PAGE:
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TravelYou Can Now Dive To The Ocean Floor To Explore The Titanic Wreckage

You Can Now Dive To The Ocean Floor To Explore The Titanic Wreckage

You Can Now Dive To The Ocean Floor To Explore The Titanic Wreckage
January 12, 2019
Titanic history buffs with US$105,000 to spare may be interested in an expedition that takes guests to the depths of the earth's oceans and to the watery grave of history's most famous ship wreckage

After a false start last year caused by testing delays, the Titanic Survey Expedition will launch this summer, giving guests a rare opportunity to explore the remains of the fabled Titanic which sank in the North Atlantic Ocean just four days into its maiden voyage in 1912. 

The expedition starts in St. John's, Newfoundland, Canada where guests board a support ship that sails to the wreckage site. 

Upon arrival at the site, guests will board the Titan, a five-person manned submersible capable of reaching depths of up to 4,000m developed by OceanGate. 

After a 90-minute deep-dive to the ocean floor, the submersible will explore the site for three hours, gliding over the ship deck, shining the spotlight on the iconic grand staircase, the bridge, and the massive debris field, where relics of the ocean liner have remained undisturbed for more than a century.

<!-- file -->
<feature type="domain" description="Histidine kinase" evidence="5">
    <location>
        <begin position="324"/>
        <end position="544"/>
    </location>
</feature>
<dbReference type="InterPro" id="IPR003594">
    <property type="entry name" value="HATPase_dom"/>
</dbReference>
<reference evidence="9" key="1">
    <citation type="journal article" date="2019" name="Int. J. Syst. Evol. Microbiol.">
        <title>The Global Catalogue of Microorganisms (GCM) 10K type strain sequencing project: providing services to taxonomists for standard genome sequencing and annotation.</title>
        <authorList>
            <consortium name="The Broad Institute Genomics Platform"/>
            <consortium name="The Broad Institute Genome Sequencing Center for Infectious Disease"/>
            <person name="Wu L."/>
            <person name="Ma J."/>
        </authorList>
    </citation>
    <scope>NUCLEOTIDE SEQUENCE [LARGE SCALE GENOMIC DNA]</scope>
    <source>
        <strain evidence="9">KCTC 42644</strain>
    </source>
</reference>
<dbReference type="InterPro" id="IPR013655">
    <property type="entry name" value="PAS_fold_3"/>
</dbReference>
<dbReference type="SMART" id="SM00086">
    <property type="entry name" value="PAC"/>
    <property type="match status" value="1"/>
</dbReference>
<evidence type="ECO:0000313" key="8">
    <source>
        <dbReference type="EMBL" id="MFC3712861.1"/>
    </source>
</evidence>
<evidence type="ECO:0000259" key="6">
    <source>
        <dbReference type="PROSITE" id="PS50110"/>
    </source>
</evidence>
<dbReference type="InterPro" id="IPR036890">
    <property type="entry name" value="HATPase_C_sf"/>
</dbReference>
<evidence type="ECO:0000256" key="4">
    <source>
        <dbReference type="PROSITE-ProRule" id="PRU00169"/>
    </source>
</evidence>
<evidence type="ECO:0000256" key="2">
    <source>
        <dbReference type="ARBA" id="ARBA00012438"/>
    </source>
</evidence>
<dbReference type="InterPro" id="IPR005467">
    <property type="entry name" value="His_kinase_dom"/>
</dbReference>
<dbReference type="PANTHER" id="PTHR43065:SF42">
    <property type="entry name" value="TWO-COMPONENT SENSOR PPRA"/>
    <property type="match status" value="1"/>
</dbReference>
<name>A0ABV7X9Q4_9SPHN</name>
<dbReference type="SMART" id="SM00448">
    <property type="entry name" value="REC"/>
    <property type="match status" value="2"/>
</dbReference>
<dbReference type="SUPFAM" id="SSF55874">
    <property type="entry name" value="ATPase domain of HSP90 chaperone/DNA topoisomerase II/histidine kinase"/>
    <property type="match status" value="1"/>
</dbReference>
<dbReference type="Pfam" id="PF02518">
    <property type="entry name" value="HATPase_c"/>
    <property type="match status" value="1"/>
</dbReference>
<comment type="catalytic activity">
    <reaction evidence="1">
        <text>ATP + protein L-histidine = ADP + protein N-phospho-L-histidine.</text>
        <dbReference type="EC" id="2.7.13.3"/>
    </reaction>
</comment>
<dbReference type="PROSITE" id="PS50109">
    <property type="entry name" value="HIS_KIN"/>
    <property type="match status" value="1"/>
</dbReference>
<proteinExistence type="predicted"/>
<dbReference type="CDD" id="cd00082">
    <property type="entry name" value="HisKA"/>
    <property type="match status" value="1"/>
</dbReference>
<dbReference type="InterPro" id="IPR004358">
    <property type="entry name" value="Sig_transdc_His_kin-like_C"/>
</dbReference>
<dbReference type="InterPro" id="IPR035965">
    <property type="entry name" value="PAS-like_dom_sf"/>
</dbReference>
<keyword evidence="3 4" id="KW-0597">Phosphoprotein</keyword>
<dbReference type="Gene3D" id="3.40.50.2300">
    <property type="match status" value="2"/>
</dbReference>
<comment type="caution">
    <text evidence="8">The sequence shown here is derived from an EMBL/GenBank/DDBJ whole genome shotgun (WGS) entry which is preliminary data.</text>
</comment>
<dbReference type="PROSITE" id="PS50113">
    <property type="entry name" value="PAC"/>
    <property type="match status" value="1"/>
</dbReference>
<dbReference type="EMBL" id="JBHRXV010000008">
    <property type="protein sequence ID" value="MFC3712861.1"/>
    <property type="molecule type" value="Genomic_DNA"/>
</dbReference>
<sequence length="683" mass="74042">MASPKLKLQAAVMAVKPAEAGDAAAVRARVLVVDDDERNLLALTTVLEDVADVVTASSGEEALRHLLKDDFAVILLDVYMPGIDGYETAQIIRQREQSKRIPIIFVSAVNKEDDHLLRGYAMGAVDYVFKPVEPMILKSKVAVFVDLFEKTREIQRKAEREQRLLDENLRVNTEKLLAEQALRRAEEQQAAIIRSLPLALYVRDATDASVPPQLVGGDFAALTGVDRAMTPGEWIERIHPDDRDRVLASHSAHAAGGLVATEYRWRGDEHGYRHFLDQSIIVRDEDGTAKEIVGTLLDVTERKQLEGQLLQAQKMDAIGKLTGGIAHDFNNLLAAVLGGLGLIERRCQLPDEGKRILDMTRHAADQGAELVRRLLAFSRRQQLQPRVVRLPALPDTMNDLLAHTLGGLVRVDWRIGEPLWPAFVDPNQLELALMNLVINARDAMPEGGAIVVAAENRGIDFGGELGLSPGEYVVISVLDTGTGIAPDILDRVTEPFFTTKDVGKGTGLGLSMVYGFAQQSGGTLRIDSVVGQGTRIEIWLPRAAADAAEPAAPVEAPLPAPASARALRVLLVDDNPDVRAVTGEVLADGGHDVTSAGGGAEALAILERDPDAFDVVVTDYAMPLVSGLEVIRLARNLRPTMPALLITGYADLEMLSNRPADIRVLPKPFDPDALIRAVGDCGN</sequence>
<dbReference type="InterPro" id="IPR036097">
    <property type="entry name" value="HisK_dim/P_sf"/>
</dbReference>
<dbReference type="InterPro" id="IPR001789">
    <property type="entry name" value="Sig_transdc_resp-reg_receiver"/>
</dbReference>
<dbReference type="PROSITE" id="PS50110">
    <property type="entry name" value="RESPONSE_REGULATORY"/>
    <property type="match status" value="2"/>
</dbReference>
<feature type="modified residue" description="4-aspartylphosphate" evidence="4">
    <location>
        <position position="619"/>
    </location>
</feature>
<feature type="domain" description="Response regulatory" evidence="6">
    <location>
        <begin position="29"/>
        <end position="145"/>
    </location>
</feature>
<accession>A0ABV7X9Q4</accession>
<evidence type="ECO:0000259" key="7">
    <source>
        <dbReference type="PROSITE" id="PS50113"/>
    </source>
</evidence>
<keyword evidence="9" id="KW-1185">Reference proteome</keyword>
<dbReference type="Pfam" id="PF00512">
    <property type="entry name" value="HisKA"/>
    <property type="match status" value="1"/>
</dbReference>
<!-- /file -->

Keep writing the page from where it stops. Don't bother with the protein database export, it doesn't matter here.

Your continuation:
St. John's, Newfoundland
St. John's, Newfoundland

(Related: Maldives Set To Open World's First Underwater Hotel Residence)

Only for the ultra-serious

Despite the six-digit price tag (which excludes transportation to and from St. John's), there is nothing luxurious about the travel package. The expedition support ship is described as "comfortable and clean" but OceanGate is quick to point out that conditions "are not considered luxurious." 

Furthermore, the trip isn't for the traveler who expects to be wined, dined and coddled. Guests may be called upon to assist with pre and post-dive servicing of the underwater vehicle—that is, get their hands dirty.  

But for history buffs, science geeks and curious travelers, the trip also provides an opportunity to learn about how to review videos and photos of underwater wreckages, analyze sonar, and conduct 3D and 2D scans of the ship's skeletal remains. 

Along with US$105,129—the equivalent cost of a First Class ticket on the Titanic after adjusting for inflation—guests must be 18 years or older and be comfortable aboard small Zodiac boats in rough seas, demonstrate basic balance and flexibility (like climbing a 6-foot ladder and carrying 20lbs) and complete a one-day Helicopter Underwater Egress Training. 

The package includes one dive.

(Related: This Luxury Cruise Takes You To Several Unesco Sites In Asia)


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